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Wildlife mitigation burn monitoring program at Teck Coal Limited - Fording River Operations

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Title: Wildlife mitigation burn monitoring program at Teck Coal Limited - Fording River Operations
Author: Smyth, Clint R.; Caldwell, Tim; Sword, Greg
Issue Date: 2010
Publicly Available in cIRcle 2010-12-08
Series/Report no. British Columbia Mine Reclamation Symposium 2010
Abstract: In 1997, Fording River Operations (FRO) implemented a prescribed–burn program with the objective of mitigating the effects of ungulate habitat loss due to mine expansion. Fording River personnel, in consultation with the British Columbia Ministry of Water, Land and Air Protection, identified six mitigation burn areas totaling 460.0 hectares (ha) of habitat improvement. The objective of the mitigation burns was to increase wildlife habitat suitability and to provide winter habitat for elk and moose. Each of the treatment areas was subjected to a similar prescribed burn. A monitoring program was established in 1998 to evaluate the results of the prescribed burns in terms of forest cover, forage production, and wildlife utilization. The effects of the prescribed burn treatments on forest cover were evaluated with pre-burn and post-burn aerial photographs. A total of 36 transects were located in paired burned and unburned habitats. Vegetation, wildlife use, and standing crop production (production clip) data were collected at each transect. The monitoring program operated from 1998 to 2007. In general, the prescribed mitigation burns were successful. Although variable between treatment areas and years, standing crop production measurements showed consistently that forage production and, consequently, Animal Unit Months (AUMs) were greater within the burn treatment areas compared with non-burned areas. The increased cover of palatable grasses and forbs was particularly beneficial for the enhancement of elk winter range. Canopy reduction ranged from 10% to 60% within the off-site burned areas. The prescribed burns also altered species dominance and stand structure. Signs of habitat use (i.e., evidence of browsing/grazing and pellet groups) indicated that elk and mule deer continued to use the burned sites preferentially during the monitoring period.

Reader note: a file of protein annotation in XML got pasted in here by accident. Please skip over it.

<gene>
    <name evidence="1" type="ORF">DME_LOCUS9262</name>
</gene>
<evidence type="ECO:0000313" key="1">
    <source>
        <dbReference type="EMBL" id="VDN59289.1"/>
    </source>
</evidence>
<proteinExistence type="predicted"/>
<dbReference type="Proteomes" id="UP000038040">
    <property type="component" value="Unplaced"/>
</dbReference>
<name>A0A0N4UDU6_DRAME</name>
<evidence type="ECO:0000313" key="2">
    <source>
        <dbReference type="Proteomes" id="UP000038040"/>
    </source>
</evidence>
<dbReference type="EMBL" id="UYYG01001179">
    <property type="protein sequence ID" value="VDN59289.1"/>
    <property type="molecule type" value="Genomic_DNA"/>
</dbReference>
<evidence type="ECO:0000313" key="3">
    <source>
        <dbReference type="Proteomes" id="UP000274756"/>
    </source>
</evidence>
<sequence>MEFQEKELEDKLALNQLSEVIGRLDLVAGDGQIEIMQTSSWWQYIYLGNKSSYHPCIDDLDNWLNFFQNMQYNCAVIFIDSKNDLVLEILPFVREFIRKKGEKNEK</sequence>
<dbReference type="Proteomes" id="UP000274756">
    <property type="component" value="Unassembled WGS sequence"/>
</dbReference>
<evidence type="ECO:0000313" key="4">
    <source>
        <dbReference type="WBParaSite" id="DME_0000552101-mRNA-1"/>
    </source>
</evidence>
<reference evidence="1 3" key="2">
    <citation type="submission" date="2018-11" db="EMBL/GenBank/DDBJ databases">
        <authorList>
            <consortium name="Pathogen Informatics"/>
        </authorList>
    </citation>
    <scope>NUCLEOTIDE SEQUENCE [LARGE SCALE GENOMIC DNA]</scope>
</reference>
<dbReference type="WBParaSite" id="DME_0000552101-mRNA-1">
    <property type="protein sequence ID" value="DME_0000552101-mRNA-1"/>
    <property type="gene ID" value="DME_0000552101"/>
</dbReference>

Affiliation: Applied Science, Faculty of
URI: http://hdl.handle.net/2429/30341
Peer Review Status: Unreviewed
Scholarly Level: Unknown

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